Smoke, health and household energy
Please note that this is historical research conducted by Practical Action and partners in 2005. While the methodologies and conclusions may remain of value, it does not necessarily reflect the current situation. Please refer to our main pages on indoor air pollution for more recent research.
Volume 1: Participatory methods for design, installation, monitoring and assessment of smoke alleviation technologies
More than three billion people cook using solid fuels - twigs, agricultural residues, dung, coal, etc - leading to over 4 million people dying as a direct result of indoor air pollution. The technology to burn these fuels - three-stone fires or rudimentary stoves - results in poor combustion efficiency and high levels of indoor air pollution (IAP). Respirable particulates - small particles of smoke which get into the lungs - are considered to be the most dangerous pollutant, and carbon monoxide is another known hazard.
The purpose of this research project is to support large numbers of people living in poverty, especially women and children, to reduce the major health risks caused by smoke from kitchen fires, through awareness of the dangers of smoke and interventions to alleviate it.
This publication describes a UK-Government funded research project done by Practical Action (under its former name of ITDG) in three very different communities under a Department for International Development (DFID) research grant. Practical Action has developed a framework to strengthen those living in poverty to work together, participating in all levels of the decision making process and leading to a sound redistribution and management of resources. Women in particular are supported through this approach. The project has worked with around 30 households in each country, comprising:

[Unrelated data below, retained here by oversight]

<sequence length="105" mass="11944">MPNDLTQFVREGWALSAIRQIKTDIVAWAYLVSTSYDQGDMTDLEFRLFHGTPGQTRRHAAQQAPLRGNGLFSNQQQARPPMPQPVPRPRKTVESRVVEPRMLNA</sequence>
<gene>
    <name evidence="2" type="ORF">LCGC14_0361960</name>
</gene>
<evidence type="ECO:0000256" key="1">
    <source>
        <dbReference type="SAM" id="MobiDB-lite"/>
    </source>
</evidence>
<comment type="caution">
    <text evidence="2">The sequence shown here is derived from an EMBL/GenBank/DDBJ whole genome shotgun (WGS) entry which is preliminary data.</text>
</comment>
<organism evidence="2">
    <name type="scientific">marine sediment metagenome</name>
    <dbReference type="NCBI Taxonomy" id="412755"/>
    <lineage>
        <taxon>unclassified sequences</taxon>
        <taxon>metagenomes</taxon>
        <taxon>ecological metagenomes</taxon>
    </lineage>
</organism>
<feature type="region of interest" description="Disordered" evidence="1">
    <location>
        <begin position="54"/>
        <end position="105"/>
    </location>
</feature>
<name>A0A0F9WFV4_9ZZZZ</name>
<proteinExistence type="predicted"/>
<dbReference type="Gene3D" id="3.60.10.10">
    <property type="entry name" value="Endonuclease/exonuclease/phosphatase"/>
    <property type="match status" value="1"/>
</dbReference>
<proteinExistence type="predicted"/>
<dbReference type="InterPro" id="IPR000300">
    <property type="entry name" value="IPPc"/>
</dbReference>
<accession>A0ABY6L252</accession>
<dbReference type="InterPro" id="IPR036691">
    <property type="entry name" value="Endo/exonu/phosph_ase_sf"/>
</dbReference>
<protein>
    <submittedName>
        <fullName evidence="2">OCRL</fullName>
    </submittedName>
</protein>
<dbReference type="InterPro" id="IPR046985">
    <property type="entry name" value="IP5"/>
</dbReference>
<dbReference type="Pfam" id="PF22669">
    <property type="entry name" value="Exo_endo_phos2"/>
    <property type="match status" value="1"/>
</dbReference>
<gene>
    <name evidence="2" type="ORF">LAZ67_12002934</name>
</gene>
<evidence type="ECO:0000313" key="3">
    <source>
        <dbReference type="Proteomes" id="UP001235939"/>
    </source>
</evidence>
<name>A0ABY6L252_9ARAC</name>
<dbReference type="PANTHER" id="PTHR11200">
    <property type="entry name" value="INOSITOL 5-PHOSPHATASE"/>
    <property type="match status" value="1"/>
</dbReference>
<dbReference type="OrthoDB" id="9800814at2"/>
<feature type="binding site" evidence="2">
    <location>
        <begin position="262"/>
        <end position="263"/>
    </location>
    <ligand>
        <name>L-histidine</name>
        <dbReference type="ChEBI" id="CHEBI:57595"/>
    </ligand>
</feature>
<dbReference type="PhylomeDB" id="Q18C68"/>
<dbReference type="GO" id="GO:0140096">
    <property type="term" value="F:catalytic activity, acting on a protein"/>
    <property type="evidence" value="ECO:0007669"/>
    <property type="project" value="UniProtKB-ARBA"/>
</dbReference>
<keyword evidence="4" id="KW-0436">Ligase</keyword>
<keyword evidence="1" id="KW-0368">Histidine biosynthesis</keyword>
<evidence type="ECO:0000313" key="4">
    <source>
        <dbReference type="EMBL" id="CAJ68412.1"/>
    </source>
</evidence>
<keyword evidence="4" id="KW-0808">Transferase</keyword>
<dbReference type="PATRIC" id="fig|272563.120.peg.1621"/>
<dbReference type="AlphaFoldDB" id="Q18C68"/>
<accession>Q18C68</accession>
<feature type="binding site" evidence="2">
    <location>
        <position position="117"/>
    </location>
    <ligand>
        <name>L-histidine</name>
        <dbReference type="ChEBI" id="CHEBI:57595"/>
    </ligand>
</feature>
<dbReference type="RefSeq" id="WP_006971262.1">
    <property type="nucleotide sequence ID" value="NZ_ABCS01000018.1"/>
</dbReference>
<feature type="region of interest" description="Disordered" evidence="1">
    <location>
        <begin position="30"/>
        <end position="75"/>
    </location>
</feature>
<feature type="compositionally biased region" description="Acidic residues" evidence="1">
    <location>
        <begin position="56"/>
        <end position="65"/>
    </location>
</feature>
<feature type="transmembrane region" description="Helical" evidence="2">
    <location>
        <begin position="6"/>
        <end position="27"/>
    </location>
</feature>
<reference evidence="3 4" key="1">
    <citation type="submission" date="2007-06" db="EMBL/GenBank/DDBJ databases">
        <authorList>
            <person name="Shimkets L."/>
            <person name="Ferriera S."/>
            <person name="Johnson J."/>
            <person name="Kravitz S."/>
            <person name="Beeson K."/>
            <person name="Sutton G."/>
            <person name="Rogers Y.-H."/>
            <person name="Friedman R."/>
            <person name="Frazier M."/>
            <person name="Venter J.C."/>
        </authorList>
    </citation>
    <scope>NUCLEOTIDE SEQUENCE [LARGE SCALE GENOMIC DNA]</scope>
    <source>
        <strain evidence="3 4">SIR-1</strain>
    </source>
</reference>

a peri-urban district in Kenya
a village community in a high cold region in Nepal
a community of displaced persons around Kassala in Sudan.
The project worked with communities to identify, install and monitor sustainable technologies to alleviate smoke. This led to very different solutions in each country. In Kenya, a wide spectrum of options from very low cost 'fireless cookers' to metal smoke hoods was adopted. In Nepal, space heating is needed, and insulation, improved stoves and smoke hoods have been researched. In Sudan, LPG stoves were universally adopted, and the project has led to nearly 1000 households adopting this cleaner fuel.
The then entered a second phase, developing the interventions that have proved popular but have not shown the levels of smoke reduction required, and scaling up those that have been successful through commercial routes. Partnerships and collaboration have been vital to the project, and as the work entered this 'scaling up' phase, these early relationships proved to be even more valuable.
This publication tells the story of how the project is working with communities and what it has achieved.
Smoke, health and household energy, volume 1: participatory methods for design, installation, monitoring and assessment of smoke
This publication describes a research project done by Practical Action in three very different communities in Nepal, Sudan and Kenya, and how it has supported large numbers of people living in poverty, especially women and children, to reduce the major health risks caused by smoke from kitchen fires, through awareness of the dangers of smoke and interventions to alleviate it.
Annexes to the publication:
All annexes in MS Word format, except where indicated.
Smoke, health and household energy 2: researching pathways to scaling up sustainable and effective kitchen smoke alleviation
Following the original research in Nepal, Sudan and Kenya, this second phase of research aimed to reduce child mortality by reducing carbon monoxide. To make substantial inroads on ill-health, this study needed to ensure that indoor air pollution was reduced, identify and overcome the barriers that prevent people being able to alleviate the kitchen smoke in their homes.